When UF College of Journalism and Communications lecturer Iman Zawahry attended the Phoenix Film Festival in 2022, she received an offer difficult for any filmmaker to refuse: the chance for her indie film to hit the big screen across America.
Zawahry, who almost missed the festival, had just finished a screening of her film “Americanish” when she was approached by Dan Harkins, owner of the independent movie chain, Harkins Theaters.
As Zawahry’s film was awarded the festival’s coveted Best Picture, Harkins’ offer for a theatrical release was long-awaited. After a 10-year journey of producing and marketing the film, her directorial debut, “Americanish,” was released in theaters in California and Arizona Oct. 6.
Following its premiers in Harkins theaters, the film will also have a video-on-demand release through Sony Pictures Home Entertainment Nov. 14.
“I’m so incredibly grateful,” Zawahry said. “I can’t believe after 10 years of making this movie how far it's gone. I never, never thought this would ever happen.”
Tagged as “The first American Muslim Comedy made by American Muslim Women,” ‘Americanish’ follows the lives of three Muslim women, Sam (Aizzah Fatima), Maryam (Salena Qureshi) and Ameera (Shenaz Treasure) as they navigate their lives in Jackson Heights, Queens.
Zawahry is one of the first hijabi American-Muslim directors in the nation. As an activist and a storyteller, she is passionate about expanding opportunities for Muslim filmmakers.
“I just want to make sure that everyone feels supported because I never had that when I was coming up,” Zawahry said.
The 2021 feature film was Zawahry’s directorial debut and has racked up many awards since its premiere, such as the Grand Prize at the Heartland International Film Festival and Best Comedy at the Fort Lauderdale International Film Festival in 2021.
When it comes to the wider reception of her directorial debut, Zawahry says she hopes her film shows the diversity of Muslim women.
“What I hope ‘Americanish’ does is just show that Muslim women are not a monolith,” Zawahry said. “They’re so different in their thoughts and views and this film will be here to show you that.”
Roy Wol is a producer of “Americanish” and the president of Studio Autonomous, an IP development and production company with a multicultural staff.
Wol is a “third-culture kid,” which is a term used to describe people who were raised in a culture other than their parents or country of origin. While he was born in Tel Aviv, Israel, Wol has lived in Turkey, Argentina, Canada and now the U.S. This multicultural background motivates his filmmaking and is what brought him to “Americanish.”
“My entire being is this idea of bringing cross-cultural communities together because I do believe that is the solution to most things,” Wol said.
His invitation to produce the film came during a time when he was looking for like-minded people who value community and diversity.
“Making a great film in the current landscape of the industry is the minimum to start a conversation,” Wol said. “Many directors once they edit their film just want to launch it. They just want to move to the next thing. Iman was willing to stick through the hard part.”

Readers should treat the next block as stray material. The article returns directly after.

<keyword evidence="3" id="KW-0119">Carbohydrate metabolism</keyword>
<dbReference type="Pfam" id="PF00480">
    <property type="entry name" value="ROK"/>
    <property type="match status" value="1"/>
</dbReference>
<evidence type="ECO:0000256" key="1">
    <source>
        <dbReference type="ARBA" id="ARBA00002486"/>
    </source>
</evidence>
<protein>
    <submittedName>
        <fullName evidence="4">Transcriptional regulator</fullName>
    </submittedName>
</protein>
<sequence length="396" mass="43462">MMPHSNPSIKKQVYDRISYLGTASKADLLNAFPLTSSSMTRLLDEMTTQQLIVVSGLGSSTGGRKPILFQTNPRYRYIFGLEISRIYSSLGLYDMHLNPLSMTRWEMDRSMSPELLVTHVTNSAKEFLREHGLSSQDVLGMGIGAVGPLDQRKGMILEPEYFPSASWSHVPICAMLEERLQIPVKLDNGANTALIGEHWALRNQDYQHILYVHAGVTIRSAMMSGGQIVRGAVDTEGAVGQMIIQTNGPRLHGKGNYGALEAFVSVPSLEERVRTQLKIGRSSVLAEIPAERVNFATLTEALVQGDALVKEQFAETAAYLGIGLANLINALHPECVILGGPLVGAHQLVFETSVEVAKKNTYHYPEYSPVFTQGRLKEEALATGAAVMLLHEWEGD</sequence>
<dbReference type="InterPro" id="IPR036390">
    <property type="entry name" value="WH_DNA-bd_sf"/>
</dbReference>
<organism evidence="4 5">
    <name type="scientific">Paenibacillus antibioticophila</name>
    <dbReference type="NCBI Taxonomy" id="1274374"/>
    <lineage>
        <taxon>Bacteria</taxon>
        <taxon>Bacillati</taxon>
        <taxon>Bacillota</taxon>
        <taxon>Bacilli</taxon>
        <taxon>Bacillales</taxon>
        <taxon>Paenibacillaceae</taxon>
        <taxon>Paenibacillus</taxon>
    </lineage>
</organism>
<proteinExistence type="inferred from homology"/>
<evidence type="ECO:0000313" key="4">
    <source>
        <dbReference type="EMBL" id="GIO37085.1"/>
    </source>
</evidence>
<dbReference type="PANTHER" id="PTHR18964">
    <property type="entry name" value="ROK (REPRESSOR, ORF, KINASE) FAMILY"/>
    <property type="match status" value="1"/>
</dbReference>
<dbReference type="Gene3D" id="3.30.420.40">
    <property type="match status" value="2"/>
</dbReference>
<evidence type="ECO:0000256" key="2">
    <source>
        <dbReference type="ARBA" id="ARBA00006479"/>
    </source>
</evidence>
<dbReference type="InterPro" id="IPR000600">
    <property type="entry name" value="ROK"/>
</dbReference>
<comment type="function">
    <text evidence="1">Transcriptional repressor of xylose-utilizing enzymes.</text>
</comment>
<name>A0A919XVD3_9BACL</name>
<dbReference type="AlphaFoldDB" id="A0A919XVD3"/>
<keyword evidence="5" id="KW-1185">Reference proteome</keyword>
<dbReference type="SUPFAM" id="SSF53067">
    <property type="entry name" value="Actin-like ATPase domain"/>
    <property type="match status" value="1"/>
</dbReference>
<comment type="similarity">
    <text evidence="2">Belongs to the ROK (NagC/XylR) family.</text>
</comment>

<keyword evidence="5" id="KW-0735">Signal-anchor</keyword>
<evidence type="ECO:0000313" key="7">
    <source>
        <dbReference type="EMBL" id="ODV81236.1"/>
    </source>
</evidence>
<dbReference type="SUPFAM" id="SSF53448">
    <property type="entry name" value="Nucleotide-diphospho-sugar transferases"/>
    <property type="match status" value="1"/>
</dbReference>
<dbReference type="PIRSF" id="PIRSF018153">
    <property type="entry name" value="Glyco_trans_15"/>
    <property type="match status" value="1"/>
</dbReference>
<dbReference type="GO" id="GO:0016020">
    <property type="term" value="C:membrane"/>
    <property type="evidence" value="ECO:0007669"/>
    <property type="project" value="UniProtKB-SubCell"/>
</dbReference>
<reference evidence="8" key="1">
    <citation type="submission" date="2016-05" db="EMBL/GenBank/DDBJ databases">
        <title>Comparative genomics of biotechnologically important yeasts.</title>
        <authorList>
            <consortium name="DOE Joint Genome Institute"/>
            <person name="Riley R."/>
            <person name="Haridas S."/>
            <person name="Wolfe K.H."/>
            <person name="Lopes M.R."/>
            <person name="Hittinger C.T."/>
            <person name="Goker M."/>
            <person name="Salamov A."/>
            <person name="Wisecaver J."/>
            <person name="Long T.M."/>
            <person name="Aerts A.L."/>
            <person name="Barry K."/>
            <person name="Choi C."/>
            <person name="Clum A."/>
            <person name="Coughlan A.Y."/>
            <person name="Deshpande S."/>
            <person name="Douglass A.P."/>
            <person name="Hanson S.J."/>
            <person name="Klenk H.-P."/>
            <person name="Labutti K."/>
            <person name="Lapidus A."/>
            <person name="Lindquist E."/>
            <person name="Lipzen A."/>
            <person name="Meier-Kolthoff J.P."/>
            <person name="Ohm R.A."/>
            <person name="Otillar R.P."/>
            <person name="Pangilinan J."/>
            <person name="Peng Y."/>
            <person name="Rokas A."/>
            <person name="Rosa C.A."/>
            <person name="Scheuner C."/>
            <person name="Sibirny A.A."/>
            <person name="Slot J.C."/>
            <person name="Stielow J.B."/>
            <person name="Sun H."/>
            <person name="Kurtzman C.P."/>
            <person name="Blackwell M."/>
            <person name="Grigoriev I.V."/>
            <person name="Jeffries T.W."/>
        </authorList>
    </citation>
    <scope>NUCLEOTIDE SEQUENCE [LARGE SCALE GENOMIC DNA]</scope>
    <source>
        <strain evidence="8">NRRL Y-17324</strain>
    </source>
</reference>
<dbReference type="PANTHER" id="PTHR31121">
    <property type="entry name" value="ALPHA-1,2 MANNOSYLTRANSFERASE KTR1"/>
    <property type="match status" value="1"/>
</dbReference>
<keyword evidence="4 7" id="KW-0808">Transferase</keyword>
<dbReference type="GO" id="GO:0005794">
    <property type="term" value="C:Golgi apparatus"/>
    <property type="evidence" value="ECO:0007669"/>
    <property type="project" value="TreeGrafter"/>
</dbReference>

The success that “Americanish” received is highly unlikely for independent films, Wol said.
“The fact that it happened gives me so much hope,” Wol said. “Iman has created at least a roadmap of some sort [...] for everyone else that’s coming after her.”
But aside from directing films and serving as the director of film programs for the Islamic Scholarship Fund, Zawahry is also a lecturer at UF, teaching media production classes such as Screenwriting and Producing and Islam, Media, and Pop Culture.
Jenna Ayoub, a 22-year-old UF media, production and management student, is currently a student in Zawahry’s Narrative Collaborating Filmmaking class. Although she has learned a lot from her classes, the most important thing Zawahry taught her was how much drive it takes to be in the film industry, Ayoub said.
This month, Ayoub will be attending a screening of “Americanish” along with Zawahry and her classmates in Los Angeles.
“To have such an established female director such as Iman as my professor is what makes going to UF worth it,” Ayoub said. “She is such an inspiration for me as a female filmmaker myself.”
Zawahry’s advice for young filmmakers, especially those in marginalized communities, is to tell your story and ignore the noise.
“There are people at the top that always tell you no. You just have to ignore the noise and create to create,” Zawahry said. “‘Americanish’, even though [...] it’s about Muslim women, the heart of the story is about love, life and career, which we all deal with on an everyday basis. There’s so many levels of story that come through it.”
Contact Bonny Matejowsky at firstname.lastname@example.org. Follow her on Twitter @bonnymatejowsky
Bonny Matejowsky is a third-year journalism major and a Fall 2023 Avenue Reporter. When she’s not writing, you can find her thrifting or watching Twin Peaks.